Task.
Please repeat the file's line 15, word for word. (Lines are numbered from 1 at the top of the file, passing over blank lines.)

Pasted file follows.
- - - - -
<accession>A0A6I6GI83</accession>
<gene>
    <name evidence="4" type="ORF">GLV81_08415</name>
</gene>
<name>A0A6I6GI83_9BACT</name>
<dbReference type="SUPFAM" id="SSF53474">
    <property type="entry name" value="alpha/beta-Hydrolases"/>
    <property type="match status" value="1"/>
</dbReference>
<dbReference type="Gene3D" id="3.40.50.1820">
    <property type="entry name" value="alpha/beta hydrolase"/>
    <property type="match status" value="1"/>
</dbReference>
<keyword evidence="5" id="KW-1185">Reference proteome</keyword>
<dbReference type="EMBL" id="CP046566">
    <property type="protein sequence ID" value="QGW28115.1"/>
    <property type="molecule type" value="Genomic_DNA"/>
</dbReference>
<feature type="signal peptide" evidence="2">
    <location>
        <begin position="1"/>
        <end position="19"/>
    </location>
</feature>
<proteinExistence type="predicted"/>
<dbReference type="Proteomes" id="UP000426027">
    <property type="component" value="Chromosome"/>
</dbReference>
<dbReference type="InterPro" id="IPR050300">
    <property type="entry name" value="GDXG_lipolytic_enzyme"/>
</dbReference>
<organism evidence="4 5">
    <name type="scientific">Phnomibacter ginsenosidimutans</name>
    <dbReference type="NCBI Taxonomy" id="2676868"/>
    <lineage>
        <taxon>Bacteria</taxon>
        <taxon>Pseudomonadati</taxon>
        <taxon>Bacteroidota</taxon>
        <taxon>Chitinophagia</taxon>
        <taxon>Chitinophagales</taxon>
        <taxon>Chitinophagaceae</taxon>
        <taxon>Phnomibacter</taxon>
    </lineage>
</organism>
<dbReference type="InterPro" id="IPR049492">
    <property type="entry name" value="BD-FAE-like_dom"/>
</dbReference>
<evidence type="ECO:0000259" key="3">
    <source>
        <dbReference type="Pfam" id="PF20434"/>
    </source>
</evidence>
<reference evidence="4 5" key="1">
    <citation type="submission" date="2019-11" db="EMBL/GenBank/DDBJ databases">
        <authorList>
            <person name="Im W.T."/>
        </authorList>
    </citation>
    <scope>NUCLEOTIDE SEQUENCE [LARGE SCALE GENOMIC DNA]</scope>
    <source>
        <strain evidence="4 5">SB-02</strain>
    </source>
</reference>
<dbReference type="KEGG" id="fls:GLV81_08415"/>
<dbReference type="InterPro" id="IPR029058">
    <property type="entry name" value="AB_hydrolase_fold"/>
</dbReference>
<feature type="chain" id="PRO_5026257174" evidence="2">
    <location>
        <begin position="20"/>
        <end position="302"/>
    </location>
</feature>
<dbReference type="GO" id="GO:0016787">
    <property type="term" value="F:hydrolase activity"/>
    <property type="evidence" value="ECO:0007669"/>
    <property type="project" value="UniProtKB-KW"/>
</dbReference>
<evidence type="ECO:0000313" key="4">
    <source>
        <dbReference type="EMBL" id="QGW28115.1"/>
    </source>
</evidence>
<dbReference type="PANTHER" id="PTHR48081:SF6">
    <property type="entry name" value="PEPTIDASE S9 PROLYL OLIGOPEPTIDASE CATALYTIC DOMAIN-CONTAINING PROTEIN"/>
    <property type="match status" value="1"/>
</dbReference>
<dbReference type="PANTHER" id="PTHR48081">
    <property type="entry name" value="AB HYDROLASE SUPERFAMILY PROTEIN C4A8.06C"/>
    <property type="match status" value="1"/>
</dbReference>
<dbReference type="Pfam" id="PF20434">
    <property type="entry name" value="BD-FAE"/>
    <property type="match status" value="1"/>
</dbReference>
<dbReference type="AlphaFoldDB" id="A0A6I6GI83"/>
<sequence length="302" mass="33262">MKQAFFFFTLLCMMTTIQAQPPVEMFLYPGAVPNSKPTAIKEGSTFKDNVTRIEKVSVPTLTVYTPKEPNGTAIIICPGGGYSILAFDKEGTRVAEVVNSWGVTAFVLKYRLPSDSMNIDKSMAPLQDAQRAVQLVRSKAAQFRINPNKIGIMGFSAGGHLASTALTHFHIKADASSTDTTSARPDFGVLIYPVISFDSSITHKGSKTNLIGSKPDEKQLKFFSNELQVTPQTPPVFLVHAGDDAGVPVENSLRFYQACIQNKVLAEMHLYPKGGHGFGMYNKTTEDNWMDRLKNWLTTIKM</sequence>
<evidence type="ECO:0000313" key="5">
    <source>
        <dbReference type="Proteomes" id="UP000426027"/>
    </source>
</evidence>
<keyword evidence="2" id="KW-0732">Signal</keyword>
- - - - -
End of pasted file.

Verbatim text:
<dbReference type="EMBL" id="CP046566">